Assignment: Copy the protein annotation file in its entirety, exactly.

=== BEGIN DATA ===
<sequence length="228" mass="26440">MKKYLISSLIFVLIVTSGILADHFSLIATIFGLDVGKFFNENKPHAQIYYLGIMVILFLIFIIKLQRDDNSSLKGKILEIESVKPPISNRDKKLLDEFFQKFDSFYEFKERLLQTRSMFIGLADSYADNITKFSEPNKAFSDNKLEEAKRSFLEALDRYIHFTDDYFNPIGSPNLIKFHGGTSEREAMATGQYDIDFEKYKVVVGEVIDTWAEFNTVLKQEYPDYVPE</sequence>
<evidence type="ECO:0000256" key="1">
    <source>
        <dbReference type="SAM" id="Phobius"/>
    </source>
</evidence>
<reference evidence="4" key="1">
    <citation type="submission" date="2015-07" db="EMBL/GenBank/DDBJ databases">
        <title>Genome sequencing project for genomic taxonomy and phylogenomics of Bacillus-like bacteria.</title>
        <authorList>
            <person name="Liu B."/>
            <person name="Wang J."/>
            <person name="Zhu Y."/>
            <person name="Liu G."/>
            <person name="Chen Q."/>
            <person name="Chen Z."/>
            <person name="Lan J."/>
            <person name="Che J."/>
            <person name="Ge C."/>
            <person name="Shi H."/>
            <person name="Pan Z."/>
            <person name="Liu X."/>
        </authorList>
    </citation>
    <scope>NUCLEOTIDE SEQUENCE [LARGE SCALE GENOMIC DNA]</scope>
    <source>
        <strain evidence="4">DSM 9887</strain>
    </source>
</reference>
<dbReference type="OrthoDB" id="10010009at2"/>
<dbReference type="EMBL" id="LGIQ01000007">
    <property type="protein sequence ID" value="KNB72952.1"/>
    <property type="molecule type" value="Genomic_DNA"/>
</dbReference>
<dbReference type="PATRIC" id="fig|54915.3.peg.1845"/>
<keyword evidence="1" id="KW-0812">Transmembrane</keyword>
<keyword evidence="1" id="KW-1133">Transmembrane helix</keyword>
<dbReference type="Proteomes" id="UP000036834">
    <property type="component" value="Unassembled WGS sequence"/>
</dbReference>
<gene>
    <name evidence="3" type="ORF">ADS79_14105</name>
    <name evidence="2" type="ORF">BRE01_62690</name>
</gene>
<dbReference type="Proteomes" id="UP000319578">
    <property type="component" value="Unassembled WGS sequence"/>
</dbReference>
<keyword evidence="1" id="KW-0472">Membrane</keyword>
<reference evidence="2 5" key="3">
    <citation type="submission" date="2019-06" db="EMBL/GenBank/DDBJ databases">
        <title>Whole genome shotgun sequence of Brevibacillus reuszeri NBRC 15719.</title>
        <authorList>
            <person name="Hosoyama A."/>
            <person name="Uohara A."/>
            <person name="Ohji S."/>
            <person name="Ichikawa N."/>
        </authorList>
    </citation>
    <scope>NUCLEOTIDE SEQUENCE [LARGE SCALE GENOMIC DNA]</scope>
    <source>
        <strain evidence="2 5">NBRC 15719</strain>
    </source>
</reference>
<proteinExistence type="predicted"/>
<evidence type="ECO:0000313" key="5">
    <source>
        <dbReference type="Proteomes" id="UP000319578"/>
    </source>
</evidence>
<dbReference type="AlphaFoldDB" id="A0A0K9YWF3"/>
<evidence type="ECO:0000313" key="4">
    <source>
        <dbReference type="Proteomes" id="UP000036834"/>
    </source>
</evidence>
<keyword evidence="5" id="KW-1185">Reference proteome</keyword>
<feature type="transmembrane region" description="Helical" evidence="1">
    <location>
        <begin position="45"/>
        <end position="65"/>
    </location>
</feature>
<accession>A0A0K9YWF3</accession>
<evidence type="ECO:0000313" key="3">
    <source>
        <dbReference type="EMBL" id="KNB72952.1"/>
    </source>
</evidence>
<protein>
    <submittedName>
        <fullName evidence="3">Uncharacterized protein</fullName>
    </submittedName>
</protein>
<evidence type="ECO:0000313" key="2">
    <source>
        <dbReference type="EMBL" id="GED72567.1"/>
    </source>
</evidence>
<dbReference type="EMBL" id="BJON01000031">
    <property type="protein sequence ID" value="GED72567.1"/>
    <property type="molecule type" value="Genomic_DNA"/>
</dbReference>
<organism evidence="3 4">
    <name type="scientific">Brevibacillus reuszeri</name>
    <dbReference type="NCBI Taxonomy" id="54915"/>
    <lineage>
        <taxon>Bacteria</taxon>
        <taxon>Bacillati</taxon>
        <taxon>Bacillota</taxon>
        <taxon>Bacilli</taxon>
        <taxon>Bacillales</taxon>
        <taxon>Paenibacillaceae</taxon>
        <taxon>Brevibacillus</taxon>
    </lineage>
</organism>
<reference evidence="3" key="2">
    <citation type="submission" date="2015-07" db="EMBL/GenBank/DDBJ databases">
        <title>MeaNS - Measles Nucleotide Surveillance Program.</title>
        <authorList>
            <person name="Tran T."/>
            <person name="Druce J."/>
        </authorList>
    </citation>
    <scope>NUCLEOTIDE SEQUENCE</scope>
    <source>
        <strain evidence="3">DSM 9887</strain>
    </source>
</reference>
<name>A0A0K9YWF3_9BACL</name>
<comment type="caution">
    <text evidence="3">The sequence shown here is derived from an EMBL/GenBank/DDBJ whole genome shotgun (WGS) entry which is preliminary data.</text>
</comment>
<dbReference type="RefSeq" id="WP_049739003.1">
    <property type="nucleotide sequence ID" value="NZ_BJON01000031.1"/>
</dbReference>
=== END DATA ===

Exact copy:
<sequence length="228" mass="26440">MKKYLISSLIFVLIVTSGILADHFSLIATIFGLDVGKFFNENKPHAQIYYLGIMVILFLIFIIKLQRDDNSSLKGKILEIESVKPPISNRDKKLLDEFFQKFDSFYEFKERLLQTRSMFIGLADSYADNITKFSEPNKAFSDNKLEEAKRSFLEALDRYIHFTDDYFNPIGSPNLIKFHGGTSEREAMATGQYDIDFEKYKVVVGEVIDTWAEFNTVLKQEYPDYVPE</sequence>
<evidence type="ECO:0000256" key="1">
    <source>
        <dbReference type="SAM" id="Phobius"/>
    </source>
</evidence>
<reference evidence="4" key="1">
    <citation type="submission" date="2015-07" db="EMBL/GenBank/DDBJ databases">
        <title>Genome sequencing project for genomic taxonomy and phylogenomics of Bacillus-like bacteria.</title>
        <authorList>
            <person name="Liu B."/>
            <person name="Wang J."/>
            <person name="Zhu Y."/>
            <person name="Liu G."/>
            <person name="Chen Q."/>
            <person name="Chen Z."/>
            <person name="Lan J."/>
            <person name="Che J."/>
            <person name="Ge C."/>
            <person name="Shi H."/>
            <person name="Pan Z."/>
            <person name="Liu X."/>
        </authorList>
    </citation>
    <scope>NUCLEOTIDE SEQUENCE [LARGE SCALE GENOMIC DNA]</scope>
    <source>
        <strain evidence="4">DSM 9887</strain>
    </source>
</reference>
<dbReference type="OrthoDB" id="10010009at2"/>
<dbReference type="EMBL" id="LGIQ01000007">
    <property type="protein sequence ID" value="KNB72952.1"/>
    <property type="molecule type" value="Genomic_DNA"/>
</dbReference>
<dbReference type="PATRIC" id="fig|54915.3.peg.1845"/>
<keyword evidence="1" id="KW-0812">Transmembrane</keyword>
<keyword evidence="1" id="KW-1133">Transmembrane helix</keyword>
<dbReference type="Proteomes" id="UP000036834">
    <property type="component" value="Unassembled WGS sequence"/>
</dbReference>
<gene>
    <name evidence="3" type="ORF">ADS79_14105</name>
    <name evidence="2" type="ORF">BRE01_62690</name>
</gene>
<dbReference type="Proteomes" id="UP000319578">
    <property type="component" value="Unassembled WGS sequence"/>
</dbReference>
<keyword evidence="1" id="KW-0472">Membrane</keyword>
<reference evidence="2 5" key="3">
    <citation type="submission" date="2019-06" db="EMBL/GenBank/DDBJ databases">
        <title>Whole genome shotgun sequence of Brevibacillus reuszeri NBRC 15719.</title>
        <authorList>
            <person name="Hosoyama A."/>
            <person name="Uohara A."/>
            <person name="Ohji S."/>
            <person name="Ichikawa N."/>
        </authorList>
    </citation>
    <scope>NUCLEOTIDE SEQUENCE [LARGE SCALE GENOMIC DNA]</scope>
    <source>
        <strain evidence="2 5">NBRC 15719</strain>
    </source>
</reference>
<proteinExistence type="predicted"/>
<evidence type="ECO:0000313" key="5">
    <source>
        <dbReference type="Proteomes" id="UP000319578"/>
    </source>
</evidence>
<dbReference type="AlphaFoldDB" id="A0A0K9YWF3"/>
<evidence type="ECO:0000313" key="4">
    <source>
        <dbReference type="Proteomes" id="UP000036834"/>
    </source>
</evidence>
<keyword evidence="5" id="KW-1185">Reference proteome</keyword>
<feature type="transmembrane region" description="Helical" evidence="1">
    <location>
        <begin position="45"/>
        <end position="65"/>
    </location>
</feature>
<accession>A0A0K9YWF3</accession>
<evidence type="ECO:0000313" key="3">
    <source>
        <dbReference type="EMBL" id="KNB72952.1"/>
    </source>
</evidence>
<protein>
    <submittedName>
        <fullName evidence="3">Uncharacterized protein</fullName>
    </submittedName>
</protein>
<evidence type="ECO:0000313" key="2">
    <source>
        <dbReference type="EMBL" id="GED72567.1"/>
    </source>
</evidence>
<dbReference type="EMBL" id="BJON01000031">
    <property type="protein sequence ID" value="GED72567.1"/>
    <property type="molecule type" value="Genomic_DNA"/>
</dbReference>
<organism evidence="3 4">
    <name type="scientific">Brevibacillus reuszeri</name>
    <dbReference type="NCBI Taxonomy" id="54915"/>
    <lineage>
        <taxon>Bacteria</taxon>
        <taxon>Bacillati</taxon>
        <taxon>Bacillota</taxon>
        <taxon>Bacilli</taxon>
        <taxon>Bacillales</taxon>
        <taxon>Paenibacillaceae</taxon>
        <taxon>Brevibacillus</taxon>
    </lineage>
</organism>
<reference evidence="3" key="2">
    <citation type="submission" date="2015-07" db="EMBL/GenBank/DDBJ databases">
        <title>MeaNS - Measles Nucleotide Surveillance Program.</title>
        <authorList>
            <person name="Tran T."/>
            <person name="Druce J."/>
        </authorList>
    </citation>
    <scope>NUCLEOTIDE SEQUENCE</scope>
    <source>
        <strain evidence="3">DSM 9887</strain>
    </source>
</reference>
<name>A0A0K9YWF3_9BACL</name>
<comment type="caution">
    <text evidence="3">The sequence shown here is derived from an EMBL/GenBank/DDBJ whole genome shotgun (WGS) entry which is preliminary data.</text>
</comment>
<dbReference type="RefSeq" id="WP_049739003.1">
    <property type="nucleotide sequence ID" value="NZ_BJON01000031.1"/>
</dbReference>